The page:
Technical Resources

Catastrophic Oxidation

You may have heard about, or even seen, the effects of what is termed “Catastrophic Oxidation”.

This is a rapid localised metal loss due to oxidation associated with the exposure of Molybdenum bearing alloys to elevated temperatures, usually above 1038° C. More often, this condition develops during production heat treatments, than under actual service conditions.
The basic 300 series stainless materials like 304L and 316L have an austenitic microstructure and are non-magnetic. In the annealed condition they are essentially free of ferrite, which is magnetic. Cast products of these alloys typically have some ferrite
Catastrophic OxidationThe AL-6XN® (a 6% Mo alloy) fitting shown here suffered catastrophic oxidation when it was solution annealed at 1177° C after forming.

Catastrophic oxidation occurs in Molybdenum bearing alloys when the elevated temperature atmosphere at the metal surface forms the gaseous MoO₃ compound that acts as a catalyst to promote oxidation of other elements in the base metal, or destroys protective oxides like Cr₂O₃. The MoO₃ compound can form at temperatures as low as 510° C, but the volatility and rate of reaction increases with increasing temperature.

The MoO₃ can also play a role in the formation of other low melting compounds that may lead to more rapid dissolution of an Iron substrate. These include Vanadium pentoxide (V₂O₅), Tungsten oxide (WO₃) and Bismuth oxide (Bi₂O₃).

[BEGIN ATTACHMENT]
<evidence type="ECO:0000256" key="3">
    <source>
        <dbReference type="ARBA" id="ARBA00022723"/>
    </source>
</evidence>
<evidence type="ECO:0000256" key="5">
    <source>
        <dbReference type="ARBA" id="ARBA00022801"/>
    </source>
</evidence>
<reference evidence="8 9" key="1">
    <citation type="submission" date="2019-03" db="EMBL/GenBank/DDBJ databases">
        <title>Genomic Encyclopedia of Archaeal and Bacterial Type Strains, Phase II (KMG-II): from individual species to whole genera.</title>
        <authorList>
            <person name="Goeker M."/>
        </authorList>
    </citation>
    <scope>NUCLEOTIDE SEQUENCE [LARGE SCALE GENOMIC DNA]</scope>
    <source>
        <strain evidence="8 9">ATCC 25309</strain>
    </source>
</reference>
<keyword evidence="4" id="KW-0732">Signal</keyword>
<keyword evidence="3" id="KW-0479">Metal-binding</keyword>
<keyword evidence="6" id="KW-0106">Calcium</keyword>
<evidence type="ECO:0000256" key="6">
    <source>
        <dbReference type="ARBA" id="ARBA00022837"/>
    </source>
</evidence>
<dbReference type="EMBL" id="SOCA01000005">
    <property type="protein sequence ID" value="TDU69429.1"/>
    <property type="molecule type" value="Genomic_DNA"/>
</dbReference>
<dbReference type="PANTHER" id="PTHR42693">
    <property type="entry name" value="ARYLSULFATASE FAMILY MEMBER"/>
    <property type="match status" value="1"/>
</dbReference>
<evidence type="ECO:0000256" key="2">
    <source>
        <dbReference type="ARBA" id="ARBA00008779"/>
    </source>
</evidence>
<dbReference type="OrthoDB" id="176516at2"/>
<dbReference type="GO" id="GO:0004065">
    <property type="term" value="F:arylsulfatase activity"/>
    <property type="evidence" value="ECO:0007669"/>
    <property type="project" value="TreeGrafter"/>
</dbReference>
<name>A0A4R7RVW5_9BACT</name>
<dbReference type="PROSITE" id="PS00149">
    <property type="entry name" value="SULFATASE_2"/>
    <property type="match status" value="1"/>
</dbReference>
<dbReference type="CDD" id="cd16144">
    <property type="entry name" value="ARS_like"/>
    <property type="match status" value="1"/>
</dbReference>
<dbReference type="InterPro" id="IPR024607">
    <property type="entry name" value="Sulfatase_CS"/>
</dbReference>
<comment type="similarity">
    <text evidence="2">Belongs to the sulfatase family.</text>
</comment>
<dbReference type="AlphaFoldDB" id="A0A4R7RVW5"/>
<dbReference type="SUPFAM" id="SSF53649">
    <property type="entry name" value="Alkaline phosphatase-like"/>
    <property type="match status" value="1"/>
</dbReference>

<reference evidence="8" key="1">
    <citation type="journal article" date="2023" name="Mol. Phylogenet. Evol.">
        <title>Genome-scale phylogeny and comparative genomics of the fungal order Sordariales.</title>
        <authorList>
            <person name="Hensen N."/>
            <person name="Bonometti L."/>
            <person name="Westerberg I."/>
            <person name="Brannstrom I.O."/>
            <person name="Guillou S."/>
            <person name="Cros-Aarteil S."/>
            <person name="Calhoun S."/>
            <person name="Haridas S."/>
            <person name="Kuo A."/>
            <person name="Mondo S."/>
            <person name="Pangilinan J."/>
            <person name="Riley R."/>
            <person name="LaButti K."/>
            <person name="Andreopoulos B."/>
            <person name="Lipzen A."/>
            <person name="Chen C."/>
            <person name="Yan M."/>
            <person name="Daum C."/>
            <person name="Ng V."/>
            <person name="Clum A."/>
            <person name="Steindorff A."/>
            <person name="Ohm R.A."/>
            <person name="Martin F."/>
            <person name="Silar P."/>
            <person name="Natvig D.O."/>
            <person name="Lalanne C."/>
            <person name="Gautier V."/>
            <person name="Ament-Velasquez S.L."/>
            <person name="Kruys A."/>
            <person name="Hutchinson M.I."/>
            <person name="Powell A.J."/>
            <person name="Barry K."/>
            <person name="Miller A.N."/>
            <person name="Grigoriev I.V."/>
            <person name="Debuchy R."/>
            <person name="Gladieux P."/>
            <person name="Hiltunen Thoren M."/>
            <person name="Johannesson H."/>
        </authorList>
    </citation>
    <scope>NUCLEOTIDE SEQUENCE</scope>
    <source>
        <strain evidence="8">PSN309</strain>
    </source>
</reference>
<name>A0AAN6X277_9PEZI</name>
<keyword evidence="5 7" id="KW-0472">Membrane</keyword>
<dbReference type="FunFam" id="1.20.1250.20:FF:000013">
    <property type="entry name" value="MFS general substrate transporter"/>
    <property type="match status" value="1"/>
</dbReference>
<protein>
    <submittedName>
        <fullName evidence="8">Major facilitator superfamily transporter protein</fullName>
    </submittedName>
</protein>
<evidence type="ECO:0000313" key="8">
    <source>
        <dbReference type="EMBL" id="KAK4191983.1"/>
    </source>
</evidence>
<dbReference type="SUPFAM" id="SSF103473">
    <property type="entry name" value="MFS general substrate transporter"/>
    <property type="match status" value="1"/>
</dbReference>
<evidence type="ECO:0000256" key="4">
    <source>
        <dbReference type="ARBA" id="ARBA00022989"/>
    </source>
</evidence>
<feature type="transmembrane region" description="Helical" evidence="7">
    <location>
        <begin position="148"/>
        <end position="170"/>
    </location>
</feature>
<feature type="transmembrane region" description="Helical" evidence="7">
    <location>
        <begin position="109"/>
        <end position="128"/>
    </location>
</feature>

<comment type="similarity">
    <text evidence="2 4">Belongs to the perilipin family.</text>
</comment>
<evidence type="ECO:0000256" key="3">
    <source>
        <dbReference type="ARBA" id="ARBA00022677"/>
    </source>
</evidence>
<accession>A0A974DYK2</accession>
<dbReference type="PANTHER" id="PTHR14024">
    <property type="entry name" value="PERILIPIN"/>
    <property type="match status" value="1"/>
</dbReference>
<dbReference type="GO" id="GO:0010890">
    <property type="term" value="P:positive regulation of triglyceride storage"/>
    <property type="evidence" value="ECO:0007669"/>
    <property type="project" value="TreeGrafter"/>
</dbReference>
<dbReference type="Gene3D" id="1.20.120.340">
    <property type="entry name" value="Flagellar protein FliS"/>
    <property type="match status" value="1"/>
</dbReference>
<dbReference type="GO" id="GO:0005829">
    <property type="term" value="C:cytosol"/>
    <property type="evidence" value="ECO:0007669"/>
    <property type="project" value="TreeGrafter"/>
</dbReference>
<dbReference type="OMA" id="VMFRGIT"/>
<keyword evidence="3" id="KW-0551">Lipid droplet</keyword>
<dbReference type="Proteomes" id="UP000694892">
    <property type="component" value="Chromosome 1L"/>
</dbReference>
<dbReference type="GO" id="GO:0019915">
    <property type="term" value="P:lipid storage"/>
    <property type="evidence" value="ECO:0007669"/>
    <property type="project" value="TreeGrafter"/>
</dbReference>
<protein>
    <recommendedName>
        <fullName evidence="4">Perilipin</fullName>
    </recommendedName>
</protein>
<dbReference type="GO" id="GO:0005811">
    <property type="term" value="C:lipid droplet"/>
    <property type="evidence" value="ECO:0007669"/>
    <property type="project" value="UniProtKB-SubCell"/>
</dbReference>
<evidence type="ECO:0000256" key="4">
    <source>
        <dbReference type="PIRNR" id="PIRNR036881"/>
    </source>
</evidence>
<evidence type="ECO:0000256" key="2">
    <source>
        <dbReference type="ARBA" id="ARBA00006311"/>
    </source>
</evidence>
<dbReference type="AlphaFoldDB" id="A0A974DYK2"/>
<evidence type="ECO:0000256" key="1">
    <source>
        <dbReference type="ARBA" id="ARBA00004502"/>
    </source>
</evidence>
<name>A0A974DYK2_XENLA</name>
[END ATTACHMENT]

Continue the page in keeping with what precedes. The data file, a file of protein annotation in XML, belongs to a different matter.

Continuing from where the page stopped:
With Molybdenum trioxide, the damage can be minimised by maintaining sufficient air circulation to keep MoO₃ concentrations low and moving away from the metal surface. This permits the protective Chromium oxide to stabilise on the surface. If air circulation is poor, or the volume of air to metal surface is low, the MoO₃ will have a chance to concentrate and promote catastrophic oxidation. The tendency of course, when running a furnace load of parts, is to load as many pieces into the furnace as will fit. This results in a low air volume to surface ratio and promotes stagnant conditions inside the furnace. This creates a greater probability that catastrophic oxidation will develop. The worst wastage is often found where parts were in contact with one another or with furnace floors, walls or fixtures.

Any stainless or Nickel alloy containing Molybdenum is susceptible to catastrophic oxidation. Even an instance of the catastrophic oxidation of 316L (less than 3% Mo) has been encountered. Examples with Alloy X (9% Mo), Alloy 625 (9% Mo) and Super Duplex stainless ZERON® 100 (4% Mo) have also been seen. This may be surprising to some since Alloy X in particular is used very successfully for high temperature oxidation resistance (Alloy 625, too). The difference is that in service there is plenty of air flow to whisk away any MoO₃ that may form at the surface.

Note that Molybdenum does oxidise very easily (almost as easily as Chromium) and if unalloyed Molybdenum is used at elevated temperatures, it must be under a vacuum or inert atmosphere. Even high temperature materials alloyed with Molybdenum (such as Alloy 625 or Alloy X) give up a little in terms of oxidation resistance to gain elevated temperature strength. At temperatures above about 1121° C, these alloys will have oxidation rates that are higher than non-Molybdenum or lower Molybdenum bearing alloys like 601 or RA333®. However, this type of more rapid oxidation should not be confused with catastrophic oxidation which is localised and non-uniform.